In the early hustle of a startup, the founders get worn through and stretched thin. At a certain point, the idea inevitably occurs that they just need “another me.” In fact, leaders in the DEI sector are saying it may be the last thing they need.
The strength of a company is measured by people and ideas. The more diverse the population, the more diverse the ideas. This is true at every scale of the enterprise, but it is seen nowhere more profoundly than in start-ups and scale-ups. So why, when large businesses are devoting tremendous resources to people ops, to diversity, equity, and inclusion (DEI), are these concerns so often left on the back burner among Canada’s young and growing companies?
Gorick Ng is the Wall Street Journal bestselling author of The Unspoken Rules, a powerful career guide that has been especially valuable to professionals from underrepresented backgrounds. As a speaker at the upcoming Venture for Canada All Things People Conference, he’ll be talking about employee engagement through the lens of DEI. According to Ng, success in this endeavour begins from the very first hire.
“Every person you hire who looks like you talks like you, or has the same background or perspectives as you do makes it that much more likely that the next person, you’ll hire will be similar, too,” he says. The most forward-thinking organizations hire not for ‘culture fit’ but for ‘culture add.’ “Hiring for culture fit means finding someone who blends into the existing culture. Hiring for culture add means finding someone who brings something that the team lacks.”
Founder of Bright and Early Nora Jenkins Townson, a workshop lead at All Things People on March 24th and 25th, shares, “Assuming you are not building for only a specific audience or market, having diverse perspectives behind the scenes can lead to your product and marketing having a wider reach.” A ‘culture add’ approach means creating an environment of inclusions first. “Having a working culture that is inclusive of all means you’ll have an easier time (and a wider candidate pool) in a tough hiring market,” she adds.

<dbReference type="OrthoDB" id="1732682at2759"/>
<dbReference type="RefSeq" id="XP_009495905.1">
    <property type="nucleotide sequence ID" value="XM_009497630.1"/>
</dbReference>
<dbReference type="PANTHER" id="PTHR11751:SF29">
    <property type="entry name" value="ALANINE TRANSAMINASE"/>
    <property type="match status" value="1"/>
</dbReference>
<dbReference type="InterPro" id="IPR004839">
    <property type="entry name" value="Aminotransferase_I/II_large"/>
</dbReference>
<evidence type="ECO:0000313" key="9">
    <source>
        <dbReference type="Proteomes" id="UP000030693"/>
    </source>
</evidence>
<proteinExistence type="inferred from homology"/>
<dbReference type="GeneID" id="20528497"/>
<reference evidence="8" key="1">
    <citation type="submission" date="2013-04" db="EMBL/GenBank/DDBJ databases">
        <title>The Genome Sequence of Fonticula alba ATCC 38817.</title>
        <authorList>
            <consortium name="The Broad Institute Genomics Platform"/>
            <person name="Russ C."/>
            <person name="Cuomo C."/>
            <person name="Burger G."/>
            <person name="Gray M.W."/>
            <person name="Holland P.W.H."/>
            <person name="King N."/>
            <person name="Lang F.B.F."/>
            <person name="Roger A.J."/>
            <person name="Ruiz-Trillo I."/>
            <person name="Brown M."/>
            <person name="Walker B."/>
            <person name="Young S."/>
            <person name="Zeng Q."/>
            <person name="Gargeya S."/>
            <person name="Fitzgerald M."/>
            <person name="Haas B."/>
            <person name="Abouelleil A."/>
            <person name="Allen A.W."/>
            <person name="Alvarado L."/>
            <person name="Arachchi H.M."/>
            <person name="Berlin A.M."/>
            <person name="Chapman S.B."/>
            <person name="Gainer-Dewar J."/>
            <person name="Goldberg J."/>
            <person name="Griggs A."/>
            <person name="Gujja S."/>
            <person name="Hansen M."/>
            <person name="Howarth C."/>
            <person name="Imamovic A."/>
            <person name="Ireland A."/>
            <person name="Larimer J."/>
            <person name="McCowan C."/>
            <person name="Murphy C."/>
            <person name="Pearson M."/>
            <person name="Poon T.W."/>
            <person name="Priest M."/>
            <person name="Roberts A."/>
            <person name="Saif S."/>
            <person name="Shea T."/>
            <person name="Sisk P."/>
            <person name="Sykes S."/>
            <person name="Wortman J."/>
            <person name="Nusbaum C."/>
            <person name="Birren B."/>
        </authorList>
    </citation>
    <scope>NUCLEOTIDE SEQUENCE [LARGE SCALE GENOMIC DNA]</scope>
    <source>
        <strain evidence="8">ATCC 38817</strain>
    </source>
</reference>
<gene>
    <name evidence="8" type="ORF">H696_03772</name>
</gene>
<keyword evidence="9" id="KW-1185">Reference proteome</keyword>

Stephanie Bergman, a Senior Consultant and Team Lead at Bright + Early paints the picture clearly, “Beyond the business case, as a company that is operating in this day and age (arguably in any day or age), we also have a moral and ethical consideration to invest in DEI.”
How you start dictates where you end
In the tech industry, one of the most feared business pitfalls is ‘technical debt,’ where early decisions to prioritize quick fixes over resilient and optimized solutions leads eventually to a patchwork behemoth built on a foundation of sand, too tangled to fix and too expensive to rebuild. The same thing, Gorick says, happens with ‘DEI debt,’ when diversity is set aside as something to worry about later. When ‘later’ comes, it’s going to be a big problem.
Nora pointed out that ‘DEI not being prioritized early makes it so much harder and more expensive to pivot later; it’s harder to attract candidates, it’s harder to make sound decisions and products that reflect society. Focusing on it earlier also means that you make it part of your culture, it attracts more candidates, people have more psychological safety to bring ideas forward and to safely make mistakes”.
These are not roads any company goes down intentionally. But, if the more than 40 leaders, innovators, and experts speaking at the All Things People Conference had a single overarching message, it might be this: The turns you make early with people ops and DEI will determine your destination.
There’s a reason big enterprises spend so much time and money on DEI. It matters, and not just for reasons of social impact, as critical and valuable as those reasons might be. Diverse organizations perform measurably better across all kinds of metrics, including the most objective financial ones. Opening the door early to new ideas, like those being discussed at All Things People, not only expands the toolkit of thought during the growth phase, it also builds a foundation rated to carry lasting success.
“DEI isn’t just for the heart,” Gorick says. “It’s also for the head. None of us have lived enough lifetimes to have diversity of thought. We need each other.”
As Stephanie Bergman, Senior Consultant (HR and DEI) & Team Lead at Bright + Early points out, “both thinking of DEI as ‘optional’ and continuing to give it passes poses problems. By focusing DEI and inclusive cultures from day one as the standard, there is much greater potential for impact, greater potential to set up companies and individuals for success, and the chance to save the time and costs associated with having to pivot later towards inclusivity.”
Wall Street Journal bestselling author of The Unspoken Rules
Nora Jenkins Townson
Founder of Bright + Early
Senior Consultant and Team Lead at Bright + Early